Update 14 November 2013 I was taken to task by someone commenting on this post for saying that the Marischal College graffitist ‘could be a student.’ The local media reported today that someone has pleaded guilty to vandalising the College and other buildings. He is … a student. The council says it cost them £10,000 to remove the offending words. Social reports are awaited before sentencing.


I noticed today that Police Scotland are looking for the idiot who scrawled this graffito (HelpGov is nothing if not grammatically correct) on the façade of Aberdeen City Council’s headquarters, the wonderful and newly-restored Marischal College.

The ‘Ye’ bit suggests the perpetrator aspires to at least some learning and that the admonition may be a quotation from somewhere historical. But a Google search, while throwing up various biblical possibilities, didn’t recognise the actual words.

Given that this is Scotland and there’s an independence referendum next year (you hadn’t heard?) I toyed with the scribbler having a national or nationalistic purpose. Notice I don’t say which nation, so no rude comments please. They’ll only be blocked.

There are also numerous local possibilities about his concerns ranging from a new ring road to the state of our main shopping street to a disputed roundabout to new bus lane cameras to…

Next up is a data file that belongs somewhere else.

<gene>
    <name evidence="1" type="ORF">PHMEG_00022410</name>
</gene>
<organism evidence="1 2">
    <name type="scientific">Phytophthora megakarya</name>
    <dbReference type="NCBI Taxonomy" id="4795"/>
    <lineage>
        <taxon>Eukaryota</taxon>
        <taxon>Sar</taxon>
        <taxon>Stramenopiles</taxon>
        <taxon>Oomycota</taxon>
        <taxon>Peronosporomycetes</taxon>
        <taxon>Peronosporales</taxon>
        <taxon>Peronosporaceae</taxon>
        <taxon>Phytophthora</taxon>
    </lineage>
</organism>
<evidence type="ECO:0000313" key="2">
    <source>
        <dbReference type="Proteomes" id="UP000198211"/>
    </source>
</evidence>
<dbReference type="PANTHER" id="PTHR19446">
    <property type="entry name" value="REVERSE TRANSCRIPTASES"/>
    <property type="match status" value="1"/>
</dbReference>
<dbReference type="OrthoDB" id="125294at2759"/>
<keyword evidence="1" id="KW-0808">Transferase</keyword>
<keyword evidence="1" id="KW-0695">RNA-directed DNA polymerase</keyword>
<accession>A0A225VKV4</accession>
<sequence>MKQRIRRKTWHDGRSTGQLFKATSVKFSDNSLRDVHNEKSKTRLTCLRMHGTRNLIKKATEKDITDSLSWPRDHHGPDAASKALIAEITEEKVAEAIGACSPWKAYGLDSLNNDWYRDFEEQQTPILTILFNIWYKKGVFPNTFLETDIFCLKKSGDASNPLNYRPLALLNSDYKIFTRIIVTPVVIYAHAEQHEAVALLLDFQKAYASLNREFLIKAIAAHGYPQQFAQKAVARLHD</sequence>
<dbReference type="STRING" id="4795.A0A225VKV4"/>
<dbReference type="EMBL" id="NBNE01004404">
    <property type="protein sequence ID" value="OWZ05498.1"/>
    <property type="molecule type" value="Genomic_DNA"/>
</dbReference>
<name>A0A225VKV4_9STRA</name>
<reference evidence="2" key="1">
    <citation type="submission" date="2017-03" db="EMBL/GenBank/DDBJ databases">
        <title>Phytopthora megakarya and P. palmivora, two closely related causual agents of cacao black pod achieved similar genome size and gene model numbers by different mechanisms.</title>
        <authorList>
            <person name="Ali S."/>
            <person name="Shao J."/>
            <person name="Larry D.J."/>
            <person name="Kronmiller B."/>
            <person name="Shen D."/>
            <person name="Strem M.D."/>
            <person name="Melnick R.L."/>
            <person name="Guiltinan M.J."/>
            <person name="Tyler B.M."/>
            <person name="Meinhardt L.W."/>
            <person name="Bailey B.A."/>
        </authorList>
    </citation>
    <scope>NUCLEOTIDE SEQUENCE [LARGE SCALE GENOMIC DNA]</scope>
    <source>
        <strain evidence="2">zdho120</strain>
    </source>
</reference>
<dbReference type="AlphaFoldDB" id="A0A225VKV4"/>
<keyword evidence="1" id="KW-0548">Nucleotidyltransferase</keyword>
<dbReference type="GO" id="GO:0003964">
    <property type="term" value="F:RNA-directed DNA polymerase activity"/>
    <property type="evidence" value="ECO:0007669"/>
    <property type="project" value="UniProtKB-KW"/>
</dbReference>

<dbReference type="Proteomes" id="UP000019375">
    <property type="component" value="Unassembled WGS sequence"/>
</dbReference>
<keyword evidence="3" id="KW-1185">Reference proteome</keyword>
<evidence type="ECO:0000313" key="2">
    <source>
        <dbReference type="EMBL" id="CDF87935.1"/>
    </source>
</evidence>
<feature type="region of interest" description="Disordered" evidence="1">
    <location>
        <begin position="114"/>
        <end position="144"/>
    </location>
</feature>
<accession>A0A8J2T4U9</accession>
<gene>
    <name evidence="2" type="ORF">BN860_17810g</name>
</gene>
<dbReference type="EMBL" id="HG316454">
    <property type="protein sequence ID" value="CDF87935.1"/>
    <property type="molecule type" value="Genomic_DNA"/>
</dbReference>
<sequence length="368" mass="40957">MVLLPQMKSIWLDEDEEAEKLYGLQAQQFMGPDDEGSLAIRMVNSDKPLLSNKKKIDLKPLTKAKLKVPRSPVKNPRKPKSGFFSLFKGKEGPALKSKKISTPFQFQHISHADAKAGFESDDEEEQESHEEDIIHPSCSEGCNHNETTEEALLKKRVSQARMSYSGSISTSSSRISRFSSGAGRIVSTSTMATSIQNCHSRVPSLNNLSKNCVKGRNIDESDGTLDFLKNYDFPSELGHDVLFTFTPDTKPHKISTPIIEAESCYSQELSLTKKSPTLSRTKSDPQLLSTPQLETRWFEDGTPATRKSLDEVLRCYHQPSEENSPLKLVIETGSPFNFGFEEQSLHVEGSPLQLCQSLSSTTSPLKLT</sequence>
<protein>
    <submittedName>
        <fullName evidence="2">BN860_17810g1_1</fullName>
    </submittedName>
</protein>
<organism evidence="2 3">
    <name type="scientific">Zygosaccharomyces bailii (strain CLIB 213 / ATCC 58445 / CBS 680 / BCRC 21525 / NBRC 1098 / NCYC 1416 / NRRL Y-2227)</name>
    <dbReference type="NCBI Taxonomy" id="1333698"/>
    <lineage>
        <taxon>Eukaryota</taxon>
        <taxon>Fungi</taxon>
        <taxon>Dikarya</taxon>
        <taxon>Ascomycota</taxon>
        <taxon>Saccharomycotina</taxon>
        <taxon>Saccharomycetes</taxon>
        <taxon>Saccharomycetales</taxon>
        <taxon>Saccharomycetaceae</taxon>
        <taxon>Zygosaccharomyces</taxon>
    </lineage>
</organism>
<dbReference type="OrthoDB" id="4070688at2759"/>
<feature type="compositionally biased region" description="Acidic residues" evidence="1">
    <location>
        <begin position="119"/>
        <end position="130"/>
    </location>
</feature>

Perhaps The Idiot might like to submit the answer. I’ll be happy to publish it complete with his name.

To my surprise, my tweet on the subject was almost instantly re-tweeted by an English council chief executive (thanks @Relhyde) and that presumed fellow-feeling got me thinking about what it is that councils have not yet done as they ought.

Here’s my top list of things councils have not yet done as they ought.

  • Ye have not yet kept all the people happy all the time
  • Ye have not yet proven that democracy is not merely a good system of government but, yea, it is perfect
  • Ye have not yet squared every problem that doth present itself as a circle
  • Ye have not yet overcome an ever decreasing treasury in order to meet all demands upon your services
  • Ye have not yet insinuated yourself into the mind of every citizen that doth own a dog in order that canine defecation in your public places is entirely unknown
  • Ye have not yet conducted all your affairs in a state of complete harmony, unlike every other public institution in this United Kingdom of ours
  • Ye have not yet understood that ye are simultaneously too large and too small, too rich and too poor, and too arrogant and too supine
  • Ye have not yet reversed climate change, increased the longevity of your citizens’ lives, eliminated social exclusion nor solved any of the other small issues that are entirely reasonably laid at your door

Footnote: I have just read that another scrawl appeared in the same hand overnight on the nearby Council Town House – Weilders [sic] of Power Beware. Well that blows my theory about the perpetrator ‘s education.